Sprawl-Busters is playing catch-up with this case. The developer Widewaters Group, of DeWitt, New York, has gotten into water over its head in a number of land schemes. The company lost supercenter battles in Saratoga Springs and Ballston, New York, in Bangor, Maine, and ran into rough seas in Ithaca and Greece, New York. Sprawl-Busters completely missed the drowning of another of its projects six months ago in the town of Colonie, New York. The Albany Times Union reported back in June that Widewaters had walked away from the so-called “First Prize Center” project because the town wasn’t supportive enough.After spending nearly a year trying in vain to gather neighborhood support, Widwaters pulled the plug. Widewaters would have had to spend a large sum to tear down the former Tobin meat-packing plant. But when the developer met with Colonie officials, the project went aground. “We met with the leadership … and they told us they couldn’t support it in any way,” said a development manager at Widewaters. “There was not much point in going forward.” The Town’s Supervisor said the site was not appropriate for a big-box store and that the town would prefer a mix of retail and residential uses. “The amount of traffic I feel it would generate is not something we’d like to see in that area,” she said. “It’s still a residential neighborhood,” she told the Times-Union. Widewaters said it was shocked that the town would not support a Wal-Mart supercenter. “It wasn’t meant to be under the current political leadership,” the developer’s spokesman added. “We weren’t willing to swim upstream on this one.”That’s a mouthful for a developer called Widewaters.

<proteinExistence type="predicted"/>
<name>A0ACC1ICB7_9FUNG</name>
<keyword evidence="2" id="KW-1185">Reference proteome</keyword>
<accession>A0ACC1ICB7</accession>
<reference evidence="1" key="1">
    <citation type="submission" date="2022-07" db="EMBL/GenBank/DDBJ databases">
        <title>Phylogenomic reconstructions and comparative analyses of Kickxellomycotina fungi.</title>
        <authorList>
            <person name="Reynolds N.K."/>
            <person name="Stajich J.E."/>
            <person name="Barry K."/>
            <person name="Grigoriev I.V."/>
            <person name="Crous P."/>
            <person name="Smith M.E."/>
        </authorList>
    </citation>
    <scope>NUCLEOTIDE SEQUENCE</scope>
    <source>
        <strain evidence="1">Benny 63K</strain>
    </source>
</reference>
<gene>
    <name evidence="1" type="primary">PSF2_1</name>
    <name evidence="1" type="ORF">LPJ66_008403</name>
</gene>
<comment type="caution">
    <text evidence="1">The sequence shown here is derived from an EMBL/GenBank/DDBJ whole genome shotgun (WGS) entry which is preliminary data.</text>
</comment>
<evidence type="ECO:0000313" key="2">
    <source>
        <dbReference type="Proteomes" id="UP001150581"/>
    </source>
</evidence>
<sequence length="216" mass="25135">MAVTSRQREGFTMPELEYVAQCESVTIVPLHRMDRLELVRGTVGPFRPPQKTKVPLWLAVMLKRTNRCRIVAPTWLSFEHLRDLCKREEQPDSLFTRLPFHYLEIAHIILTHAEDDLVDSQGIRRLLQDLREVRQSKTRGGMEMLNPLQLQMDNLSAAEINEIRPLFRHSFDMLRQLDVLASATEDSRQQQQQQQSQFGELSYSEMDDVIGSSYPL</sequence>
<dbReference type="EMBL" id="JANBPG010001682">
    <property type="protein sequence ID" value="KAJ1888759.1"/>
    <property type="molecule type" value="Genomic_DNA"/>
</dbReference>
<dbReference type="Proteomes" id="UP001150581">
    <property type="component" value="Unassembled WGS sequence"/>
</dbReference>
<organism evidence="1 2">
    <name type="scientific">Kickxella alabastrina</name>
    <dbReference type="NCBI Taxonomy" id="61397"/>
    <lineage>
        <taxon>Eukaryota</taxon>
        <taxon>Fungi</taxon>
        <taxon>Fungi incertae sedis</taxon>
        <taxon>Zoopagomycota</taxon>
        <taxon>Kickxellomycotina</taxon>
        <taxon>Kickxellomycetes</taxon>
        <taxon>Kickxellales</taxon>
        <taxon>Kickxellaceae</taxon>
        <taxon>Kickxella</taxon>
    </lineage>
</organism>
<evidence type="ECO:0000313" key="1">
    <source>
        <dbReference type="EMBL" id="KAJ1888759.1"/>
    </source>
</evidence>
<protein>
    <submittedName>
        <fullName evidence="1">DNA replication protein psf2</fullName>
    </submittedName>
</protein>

We missed this one completely, but thanks to a Sprawl-Buster’s reader, the story of Colonie, New York is now in its rightful place among communities where local officials still have some sense that even an old, dilapidated slaughterhouse is better than a Wal-Mart supercenter. Widewaters drops another one, and Wal-Mart waits a year, and comes up dry.